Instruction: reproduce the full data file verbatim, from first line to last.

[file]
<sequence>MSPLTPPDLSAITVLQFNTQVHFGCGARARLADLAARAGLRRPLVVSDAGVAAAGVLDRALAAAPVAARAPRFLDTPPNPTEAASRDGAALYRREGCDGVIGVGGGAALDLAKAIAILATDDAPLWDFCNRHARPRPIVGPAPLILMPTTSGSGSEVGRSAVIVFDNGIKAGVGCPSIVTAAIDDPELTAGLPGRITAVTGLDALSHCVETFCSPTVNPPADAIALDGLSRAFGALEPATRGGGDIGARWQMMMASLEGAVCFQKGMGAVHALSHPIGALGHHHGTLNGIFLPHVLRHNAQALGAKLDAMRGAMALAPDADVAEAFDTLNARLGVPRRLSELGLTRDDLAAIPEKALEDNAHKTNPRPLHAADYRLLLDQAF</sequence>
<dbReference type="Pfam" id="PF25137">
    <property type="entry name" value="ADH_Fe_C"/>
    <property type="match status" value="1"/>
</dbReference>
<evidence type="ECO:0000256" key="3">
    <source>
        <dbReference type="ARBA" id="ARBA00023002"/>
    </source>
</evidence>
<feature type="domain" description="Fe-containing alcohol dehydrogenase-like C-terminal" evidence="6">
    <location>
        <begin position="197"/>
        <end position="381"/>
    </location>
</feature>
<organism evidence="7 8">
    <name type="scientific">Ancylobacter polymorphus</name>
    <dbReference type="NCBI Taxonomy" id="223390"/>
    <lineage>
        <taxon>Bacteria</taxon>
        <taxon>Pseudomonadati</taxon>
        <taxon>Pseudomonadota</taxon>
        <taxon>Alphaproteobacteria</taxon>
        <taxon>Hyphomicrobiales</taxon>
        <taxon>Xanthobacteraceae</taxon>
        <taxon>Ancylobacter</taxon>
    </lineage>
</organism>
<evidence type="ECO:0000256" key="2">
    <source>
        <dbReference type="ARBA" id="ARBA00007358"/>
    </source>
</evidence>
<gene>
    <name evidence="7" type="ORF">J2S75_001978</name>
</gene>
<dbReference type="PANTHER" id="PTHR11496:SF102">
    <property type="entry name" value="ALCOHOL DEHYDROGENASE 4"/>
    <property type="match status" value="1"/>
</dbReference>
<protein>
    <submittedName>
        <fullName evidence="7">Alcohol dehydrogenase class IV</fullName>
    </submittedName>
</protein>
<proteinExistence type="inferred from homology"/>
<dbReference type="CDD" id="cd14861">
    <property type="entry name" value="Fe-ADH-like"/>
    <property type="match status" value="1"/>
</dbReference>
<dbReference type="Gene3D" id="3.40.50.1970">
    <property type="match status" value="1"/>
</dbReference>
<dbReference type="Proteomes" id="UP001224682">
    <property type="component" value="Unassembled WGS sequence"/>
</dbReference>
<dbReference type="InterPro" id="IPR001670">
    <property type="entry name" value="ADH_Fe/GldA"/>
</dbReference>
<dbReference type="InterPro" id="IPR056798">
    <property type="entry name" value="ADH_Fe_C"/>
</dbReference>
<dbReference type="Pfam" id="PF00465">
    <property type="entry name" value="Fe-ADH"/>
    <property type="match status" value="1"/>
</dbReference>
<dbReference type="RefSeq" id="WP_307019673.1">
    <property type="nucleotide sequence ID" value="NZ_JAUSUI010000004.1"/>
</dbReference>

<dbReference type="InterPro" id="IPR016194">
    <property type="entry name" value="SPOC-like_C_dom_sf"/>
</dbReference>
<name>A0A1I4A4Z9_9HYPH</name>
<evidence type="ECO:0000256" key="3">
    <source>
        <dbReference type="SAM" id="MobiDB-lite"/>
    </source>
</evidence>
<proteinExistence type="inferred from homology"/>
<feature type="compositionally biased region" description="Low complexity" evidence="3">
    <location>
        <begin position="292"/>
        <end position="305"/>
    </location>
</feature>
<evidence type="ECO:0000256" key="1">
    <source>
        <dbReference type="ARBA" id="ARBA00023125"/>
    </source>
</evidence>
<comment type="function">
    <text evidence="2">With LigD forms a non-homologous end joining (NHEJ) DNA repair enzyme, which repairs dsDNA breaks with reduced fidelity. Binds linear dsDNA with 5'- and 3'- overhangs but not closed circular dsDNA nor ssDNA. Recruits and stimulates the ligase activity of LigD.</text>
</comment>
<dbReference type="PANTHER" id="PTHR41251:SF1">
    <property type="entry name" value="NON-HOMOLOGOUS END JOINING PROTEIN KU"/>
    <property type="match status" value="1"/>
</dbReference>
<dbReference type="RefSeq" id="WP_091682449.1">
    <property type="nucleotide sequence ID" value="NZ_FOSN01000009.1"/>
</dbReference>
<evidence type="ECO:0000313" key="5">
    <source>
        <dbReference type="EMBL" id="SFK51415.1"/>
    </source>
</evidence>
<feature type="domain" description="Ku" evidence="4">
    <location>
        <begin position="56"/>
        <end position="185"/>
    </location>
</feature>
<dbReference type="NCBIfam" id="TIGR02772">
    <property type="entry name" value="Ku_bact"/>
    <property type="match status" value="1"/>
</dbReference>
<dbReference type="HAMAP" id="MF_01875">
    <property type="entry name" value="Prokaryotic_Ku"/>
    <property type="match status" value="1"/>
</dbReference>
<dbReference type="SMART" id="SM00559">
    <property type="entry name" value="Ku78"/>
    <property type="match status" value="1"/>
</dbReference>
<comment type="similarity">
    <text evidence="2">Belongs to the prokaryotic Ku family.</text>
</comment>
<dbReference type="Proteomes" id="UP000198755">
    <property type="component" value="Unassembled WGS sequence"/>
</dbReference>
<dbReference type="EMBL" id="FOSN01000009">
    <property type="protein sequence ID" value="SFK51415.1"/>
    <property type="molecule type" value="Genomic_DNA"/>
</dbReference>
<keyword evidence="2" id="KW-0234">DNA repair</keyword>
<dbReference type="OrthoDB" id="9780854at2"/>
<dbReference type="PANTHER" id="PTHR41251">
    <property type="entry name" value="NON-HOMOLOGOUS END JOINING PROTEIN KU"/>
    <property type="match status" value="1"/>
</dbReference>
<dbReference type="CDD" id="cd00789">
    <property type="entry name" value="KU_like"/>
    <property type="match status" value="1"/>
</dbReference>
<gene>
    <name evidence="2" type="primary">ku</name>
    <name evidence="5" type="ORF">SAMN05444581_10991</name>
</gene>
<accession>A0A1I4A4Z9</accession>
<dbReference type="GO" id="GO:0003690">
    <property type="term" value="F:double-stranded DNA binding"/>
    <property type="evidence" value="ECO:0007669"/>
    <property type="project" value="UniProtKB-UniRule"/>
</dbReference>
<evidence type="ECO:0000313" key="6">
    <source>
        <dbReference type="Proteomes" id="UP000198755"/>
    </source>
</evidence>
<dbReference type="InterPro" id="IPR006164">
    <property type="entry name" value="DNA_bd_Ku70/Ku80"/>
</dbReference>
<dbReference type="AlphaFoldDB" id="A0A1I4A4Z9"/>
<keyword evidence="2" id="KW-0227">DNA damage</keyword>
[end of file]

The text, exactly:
<sequence>MSPLTPPDLSAITVLQFNTQVHFGCGARARLADLAARAGLRRPLVVSDAGVAAAGVLDRALAAAPVAARAPRFLDTPPNPTEAASRDGAALYRREGCDGVIGVGGGAALDLAKAIAILATDDAPLWDFCNRHARPRPIVGPAPLILMPTTSGSGSEVGRSAVIVFDNGIKAGVGCPSIVTAAIDDPELTAGLPGRITAVTGLDALSHCVETFCSPTVNPPADAIALDGLSRAFGALEPATRGGGDIGARWQMMMASLEGAVCFQKGMGAVHALSHPIGALGHHHGTLNGIFLPHVLRHNAQALGAKLDAMRGAMALAPDADVAEAFDTLNARLGVPRRLSELGLTRDDLAAIPEKALEDNAHKTNPRPLHAADYRLLLDQAF</sequence>
<dbReference type="Pfam" id="PF25137">
    <property type="entry name" value="ADH_Fe_C"/>
    <property type="match status" value="1"/>
</dbReference>
<evidence type="ECO:0000256" key="3">
    <source>
        <dbReference type="ARBA" id="ARBA00023002"/>
    </source>
</evidence>
<feature type="domain" description="Fe-containing alcohol dehydrogenase-like C-terminal" evidence="6">
    <location>
        <begin position="197"/>
        <end position="381"/>
    </location>
</feature>
<organism evidence="7 8">
    <name type="scientific">Ancylobacter polymorphus</name>
    <dbReference type="NCBI Taxonomy" id="223390"/>
    <lineage>
        <taxon>Bacteria</taxon>
        <taxon>Pseudomonadati</taxon>
        <taxon>Pseudomonadota</taxon>
        <taxon>Alphaproteobacteria</taxon>
        <taxon>Hyphomicrobiales</taxon>
        <taxon>Xanthobacteraceae</taxon>
        <taxon>Ancylobacter</taxon>
    </lineage>
</organism>
<evidence type="ECO:0000256" key="2">
    <source>
        <dbReference type="ARBA" id="ARBA00007358"/>
    </source>
</evidence>
<gene>
    <name evidence="7" type="ORF">J2S75_001978</name>
</gene>
<dbReference type="PANTHER" id="PTHR11496:SF102">
    <property type="entry name" value="ALCOHOL DEHYDROGENASE 4"/>
    <property type="match status" value="1"/>
</dbReference>
<protein>
    <submittedName>
        <fullName evidence="7">Alcohol dehydrogenase class IV</fullName>
    </submittedName>
</protein>
<proteinExistence type="inferred from homology"/>
<dbReference type="CDD" id="cd14861">
    <property type="entry name" value="Fe-ADH-like"/>
    <property type="match status" value="1"/>
</dbReference>
<dbReference type="Gene3D" id="3.40.50.1970">
    <property type="match status" value="1"/>
</dbReference>
<dbReference type="Proteomes" id="UP001224682">
    <property type="component" value="Unassembled WGS sequence"/>
</dbReference>
<dbReference type="InterPro" id="IPR001670">
    <property type="entry name" value="ADH_Fe/GldA"/>
</dbReference>
<dbReference type="InterPro" id="IPR056798">
    <property type="entry name" value="ADH_Fe_C"/>
</dbReference>
<dbReference type="Pfam" id="PF00465">
    <property type="entry name" value="Fe-ADH"/>
    <property type="match status" value="1"/>
</dbReference>
<dbReference type="RefSeq" id="WP_307019673.1">
    <property type="nucleotide sequence ID" value="NZ_JAUSUI010000004.1"/>
</dbReference>

<dbReference type="InterPro" id="IPR016194">
    <property type="entry name" value="SPOC-like_C_dom_sf"/>
</dbReference>
<name>A0A1I4A4Z9_9HYPH</name>
<evidence type="ECO:0000256" key="3">
    <source>
        <dbReference type="SAM" id="MobiDB-lite"/>
    </source>
</evidence>
<proteinExistence type="inferred from homology"/>
<feature type="compositionally biased region" description="Low complexity" evidence="3">
    <location>
        <begin position="292"/>
        <end position="305"/>
    </location>
</feature>
<evidence type="ECO:0000256" key="1">
    <source>
        <dbReference type="ARBA" id="ARBA00023125"/>
    </source>
</evidence>
<comment type="function">
    <text evidence="2">With LigD forms a non-homologous end joining (NHEJ) DNA repair enzyme, which repairs dsDNA breaks with reduced fidelity. Binds linear dsDNA with 5'- and 3'- overhangs but not closed circular dsDNA nor ssDNA. Recruits and stimulates the ligase activity of LigD.</text>
</comment>
<dbReference type="PANTHER" id="PTHR41251:SF1">
    <property type="entry name" value="NON-HOMOLOGOUS END JOINING PROTEIN KU"/>
    <property type="match status" value="1"/>
</dbReference>
<dbReference type="RefSeq" id="WP_091682449.1">
    <property type="nucleotide sequence ID" value="NZ_FOSN01000009.1"/>
</dbReference>
<evidence type="ECO:0000313" key="5">
    <source>
        <dbReference type="EMBL" id="SFK51415.1"/>
    </source>
</evidence>
<feature type="domain" description="Ku" evidence="4">
    <location>
        <begin position="56"/>
        <end position="185"/>
    </location>
</feature>
<dbReference type="NCBIfam" id="TIGR02772">
    <property type="entry name" value="Ku_bact"/>
    <property type="match status" value="1"/>
</dbReference>
<dbReference type="HAMAP" id="MF_01875">
    <property type="entry name" value="Prokaryotic_Ku"/>
    <property type="match status" value="1"/>
</dbReference>
<dbReference type="SMART" id="SM00559">
    <property type="entry name" value="Ku78"/>
    <property type="match status" value="1"/>
</dbReference>
<comment type="similarity">
    <text evidence="2">Belongs to the prokaryotic Ku family.</text>
</comment>
<dbReference type="Proteomes" id="UP000198755">
    <property type="component" value="Unassembled WGS sequence"/>
</dbReference>
<dbReference type="EMBL" id="FOSN01000009">
    <property type="protein sequence ID" value="SFK51415.1"/>
    <property type="molecule type" value="Genomic_DNA"/>
</dbReference>
<keyword evidence="2" id="KW-0234">DNA repair</keyword>
<dbReference type="OrthoDB" id="9780854at2"/>
<dbReference type="PANTHER" id="PTHR41251">
    <property type="entry name" value="NON-HOMOLOGOUS END JOINING PROTEIN KU"/>
    <property type="match status" value="1"/>
</dbReference>
<dbReference type="CDD" id="cd00789">
    <property type="entry name" value="KU_like"/>
    <property type="match status" value="1"/>
</dbReference>
<gene>
    <name evidence="2" type="primary">ku</name>
    <name evidence="5" type="ORF">SAMN05444581_10991</name>
</gene>
<accession>A0A1I4A4Z9</accession>
<dbReference type="GO" id="GO:0003690">
    <property type="term" value="F:double-stranded DNA binding"/>
    <property type="evidence" value="ECO:0007669"/>
    <property type="project" value="UniProtKB-UniRule"/>
</dbReference>
<evidence type="ECO:0000313" key="6">
    <source>
        <dbReference type="Proteomes" id="UP000198755"/>
    </source>
</evidence>
<dbReference type="InterPro" id="IPR006164">
    <property type="entry name" value="DNA_bd_Ku70/Ku80"/>
</dbReference>
<dbReference type="AlphaFoldDB" id="A0A1I4A4Z9"/>
<keyword evidence="2" id="KW-0227">DNA damage</keyword>